Theoretical issues aside, the efficacy of these credits as carbon reduction vehicles depends on how effective the Lifestraws really are at providing clean drinking water and so removing the stated preference. The technology is certainly effective in cleaning water however its use in day-to-day life was cast into doubt due to the frustratingly slow filtration rate. Individuals, including local political leaders, interviewed by the director stated that their use was very limited. This is in stark contrast to the results of the producer’s surveys, but without any primary evidence released to support this, little can be confirmed.

We can only wonder: is the consumer being hoodwinked by disingenuous promises of emissions reduction in order to fund humanitarian projects of limited use?

 

Problems aplenty, so where can we go from here?

The documentary resulted in a fiery and involving discussion that asked: what now? We were repeatedly shown the shortcomings of the current market based approach, perhaps a relic of ‘90s economic thought, and some of the actors involved at each stage. So if the system is patently broken, how can we fix it?

It is clear that past suggestions to broaden its scope by linking the EU ETS with its Australian equivalent are definitively the wrong solution and can only result in further dilution of carbon credits. Whilst a more networked global effort at greenhouse gas regulation is necessary to avoid the inevitable offshoring of pollution to ‘emissions havens’, the process of integrating disparate carbon markets can only be feasible when carbon prices are stabilised around the point that they encourage the use of cleaner, more expensive technologies or fuels.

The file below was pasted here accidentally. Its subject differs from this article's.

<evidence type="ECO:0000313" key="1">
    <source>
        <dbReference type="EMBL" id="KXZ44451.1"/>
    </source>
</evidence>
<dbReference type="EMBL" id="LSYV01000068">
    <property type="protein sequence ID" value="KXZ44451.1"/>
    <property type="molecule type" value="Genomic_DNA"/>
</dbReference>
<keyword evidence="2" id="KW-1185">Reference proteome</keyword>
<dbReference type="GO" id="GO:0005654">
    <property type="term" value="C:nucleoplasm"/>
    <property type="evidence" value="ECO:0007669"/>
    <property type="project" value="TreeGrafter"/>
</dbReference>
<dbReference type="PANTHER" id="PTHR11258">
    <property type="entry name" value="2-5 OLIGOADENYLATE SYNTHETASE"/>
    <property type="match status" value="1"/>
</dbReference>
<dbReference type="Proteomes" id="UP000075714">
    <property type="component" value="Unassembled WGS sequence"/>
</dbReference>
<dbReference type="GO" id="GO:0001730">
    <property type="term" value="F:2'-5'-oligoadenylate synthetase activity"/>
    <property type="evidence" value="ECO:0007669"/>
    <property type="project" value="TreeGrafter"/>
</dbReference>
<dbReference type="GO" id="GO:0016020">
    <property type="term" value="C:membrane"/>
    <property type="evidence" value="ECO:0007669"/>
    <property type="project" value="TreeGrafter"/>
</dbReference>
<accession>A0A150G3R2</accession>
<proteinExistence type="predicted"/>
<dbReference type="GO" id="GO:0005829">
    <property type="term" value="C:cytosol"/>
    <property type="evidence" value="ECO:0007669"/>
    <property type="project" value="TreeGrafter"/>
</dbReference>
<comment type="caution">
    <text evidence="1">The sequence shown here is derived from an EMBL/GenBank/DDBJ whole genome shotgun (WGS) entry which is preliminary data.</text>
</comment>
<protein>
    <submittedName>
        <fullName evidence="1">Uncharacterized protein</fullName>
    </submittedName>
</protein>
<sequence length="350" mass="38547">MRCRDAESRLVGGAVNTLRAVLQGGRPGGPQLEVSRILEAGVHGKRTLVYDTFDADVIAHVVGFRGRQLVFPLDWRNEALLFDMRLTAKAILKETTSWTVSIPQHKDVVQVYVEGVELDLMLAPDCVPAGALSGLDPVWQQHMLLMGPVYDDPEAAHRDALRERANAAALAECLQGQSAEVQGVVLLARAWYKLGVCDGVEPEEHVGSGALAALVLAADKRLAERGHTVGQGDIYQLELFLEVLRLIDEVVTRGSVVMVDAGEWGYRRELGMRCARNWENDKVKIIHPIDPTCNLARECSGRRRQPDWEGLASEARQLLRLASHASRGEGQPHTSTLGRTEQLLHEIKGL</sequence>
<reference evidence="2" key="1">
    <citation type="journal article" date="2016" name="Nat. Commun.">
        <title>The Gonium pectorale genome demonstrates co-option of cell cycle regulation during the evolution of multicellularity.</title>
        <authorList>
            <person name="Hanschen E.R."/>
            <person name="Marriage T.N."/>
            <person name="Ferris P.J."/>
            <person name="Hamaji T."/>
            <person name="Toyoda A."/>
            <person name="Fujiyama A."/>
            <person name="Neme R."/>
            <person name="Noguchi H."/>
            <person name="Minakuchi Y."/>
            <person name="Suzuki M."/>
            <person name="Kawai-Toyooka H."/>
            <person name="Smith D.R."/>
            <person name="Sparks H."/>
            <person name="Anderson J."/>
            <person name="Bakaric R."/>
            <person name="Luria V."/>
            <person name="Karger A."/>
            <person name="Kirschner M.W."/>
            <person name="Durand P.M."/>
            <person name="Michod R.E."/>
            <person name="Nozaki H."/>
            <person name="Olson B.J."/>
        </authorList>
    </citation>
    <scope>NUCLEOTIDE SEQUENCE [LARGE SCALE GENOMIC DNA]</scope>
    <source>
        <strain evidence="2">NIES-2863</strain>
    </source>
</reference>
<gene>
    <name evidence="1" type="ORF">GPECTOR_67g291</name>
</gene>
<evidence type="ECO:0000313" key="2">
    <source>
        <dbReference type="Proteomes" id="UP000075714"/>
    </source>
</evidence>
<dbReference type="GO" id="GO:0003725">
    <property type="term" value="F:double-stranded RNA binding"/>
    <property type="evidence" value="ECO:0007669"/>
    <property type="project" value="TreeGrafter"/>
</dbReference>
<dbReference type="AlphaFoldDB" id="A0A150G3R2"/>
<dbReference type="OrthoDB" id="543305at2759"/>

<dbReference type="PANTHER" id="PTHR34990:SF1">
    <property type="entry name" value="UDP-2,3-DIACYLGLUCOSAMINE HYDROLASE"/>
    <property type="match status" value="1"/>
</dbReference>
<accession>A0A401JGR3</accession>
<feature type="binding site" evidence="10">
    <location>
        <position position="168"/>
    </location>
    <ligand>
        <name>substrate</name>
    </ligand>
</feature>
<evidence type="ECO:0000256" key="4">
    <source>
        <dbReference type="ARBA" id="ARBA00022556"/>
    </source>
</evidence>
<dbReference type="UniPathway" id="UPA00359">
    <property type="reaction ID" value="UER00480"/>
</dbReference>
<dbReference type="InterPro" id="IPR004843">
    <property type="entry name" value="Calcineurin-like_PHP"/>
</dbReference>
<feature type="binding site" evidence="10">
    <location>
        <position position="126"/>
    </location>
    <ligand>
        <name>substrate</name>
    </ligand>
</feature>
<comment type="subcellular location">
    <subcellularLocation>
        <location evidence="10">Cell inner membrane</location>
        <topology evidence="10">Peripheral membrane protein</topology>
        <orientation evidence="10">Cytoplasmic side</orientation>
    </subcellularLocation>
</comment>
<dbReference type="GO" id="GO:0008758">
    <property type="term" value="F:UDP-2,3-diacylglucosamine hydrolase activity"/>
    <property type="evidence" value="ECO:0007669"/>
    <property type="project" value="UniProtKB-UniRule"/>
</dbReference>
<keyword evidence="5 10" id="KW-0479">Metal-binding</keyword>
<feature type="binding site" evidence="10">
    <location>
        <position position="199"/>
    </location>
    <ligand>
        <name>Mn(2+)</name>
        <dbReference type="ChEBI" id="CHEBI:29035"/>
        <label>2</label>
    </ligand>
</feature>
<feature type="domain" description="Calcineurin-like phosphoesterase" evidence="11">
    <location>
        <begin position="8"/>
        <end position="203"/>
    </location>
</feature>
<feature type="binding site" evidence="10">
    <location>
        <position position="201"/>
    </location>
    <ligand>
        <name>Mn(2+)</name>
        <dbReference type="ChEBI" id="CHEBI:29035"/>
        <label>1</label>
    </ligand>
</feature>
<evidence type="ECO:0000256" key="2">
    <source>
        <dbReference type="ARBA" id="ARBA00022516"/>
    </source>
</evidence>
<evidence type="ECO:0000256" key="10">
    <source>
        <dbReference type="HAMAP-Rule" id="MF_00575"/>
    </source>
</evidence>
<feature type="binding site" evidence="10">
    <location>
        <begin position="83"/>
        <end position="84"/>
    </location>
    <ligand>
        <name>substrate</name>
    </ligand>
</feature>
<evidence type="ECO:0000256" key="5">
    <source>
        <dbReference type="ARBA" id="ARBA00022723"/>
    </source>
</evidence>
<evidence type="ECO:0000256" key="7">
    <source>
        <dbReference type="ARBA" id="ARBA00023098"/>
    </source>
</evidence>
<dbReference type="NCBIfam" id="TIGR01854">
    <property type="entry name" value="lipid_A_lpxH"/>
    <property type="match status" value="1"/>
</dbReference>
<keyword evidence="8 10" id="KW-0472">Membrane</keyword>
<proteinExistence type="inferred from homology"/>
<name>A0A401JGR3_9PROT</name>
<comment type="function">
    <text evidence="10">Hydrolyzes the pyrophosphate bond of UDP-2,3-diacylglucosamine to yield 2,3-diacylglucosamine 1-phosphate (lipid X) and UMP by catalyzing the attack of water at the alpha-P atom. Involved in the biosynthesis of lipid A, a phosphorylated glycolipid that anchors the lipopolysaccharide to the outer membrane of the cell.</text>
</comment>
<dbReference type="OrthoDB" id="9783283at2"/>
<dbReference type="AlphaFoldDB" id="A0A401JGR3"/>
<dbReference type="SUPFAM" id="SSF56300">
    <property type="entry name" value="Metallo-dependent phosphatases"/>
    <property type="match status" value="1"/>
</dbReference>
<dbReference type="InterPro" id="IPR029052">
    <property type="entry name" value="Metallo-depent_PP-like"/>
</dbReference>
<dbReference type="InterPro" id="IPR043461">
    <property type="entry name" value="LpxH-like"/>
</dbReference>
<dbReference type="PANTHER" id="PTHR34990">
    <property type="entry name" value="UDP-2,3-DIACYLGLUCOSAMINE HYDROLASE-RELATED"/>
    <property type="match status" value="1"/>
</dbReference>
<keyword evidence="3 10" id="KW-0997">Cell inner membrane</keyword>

Until then, CDMs, despite their flaws, may be used as a sort of ‘currency’ to intermediate between regions in place of wholesale integration. Above all, if we are still determined to place our faith in markets, what is required is strong leadership and regulation of the existing system, not a patchwork of ill-implemented schemes, flawed in their own right.

As an alternative, audience members proposed a retreat to command and control regulation of emissions, an idea given weight by leading climate scientist Jim Hansen (amongst others) last year. However, if the EU Commission have shown themselves unable to sensibly regulate the carbon market, it is difficult to imagine they will have the strength to mandate a necessarily severe price per unit emissions to promote a greener industry. Sadly, time marches on as we sit impotently by, unable to address the situation in the European Union, let alone the broader and more severe global emissions landscape.

 

*A transcript of the documentary can be found at: http://carboncrooks.tv/transcript/

 

A Storify of the 3rd Annual BASIS Conference

Yesterday, we were delighted to sponsor and exhibit at the 3rd annual BASIS conference (British Association of Sustainable Sport). Our Energy Services Director, Paul Lewis, chaired the Energy & Carbon session, fielding questions to the panellists and facilitating discussions with delegates. It was an absolutely fascinating and highly educational event, and before my colleague Georgie and I write a more in-depth blog about the day, I thought it would be good to create another Storify to give you a flavour of the conference and the topics that were up for discussion. Enjoy!

Prioritising Sustainability

On 30th October, Net Impact hosted a debate at the HUB, Westminster, discussing: ‘What are the most effective ways of developing a sustainable culture?’ The discussion was framed by participants considering how they would prioritise their efforts in their first year of working at a hypothetical large corporation. Leadership, people engagement, data management and collaboration were outlined as the four key drivers of corporate culture change, and were each advocated by a panellist in a play-off to establish the most important driver. It was clear from the ice-breaker activity, in which the audience struggled to reach consensus on how they would prioritise the four, that this debate tackles an area of little pre-existing agreement with much need for creative thinking.

Data and people engagement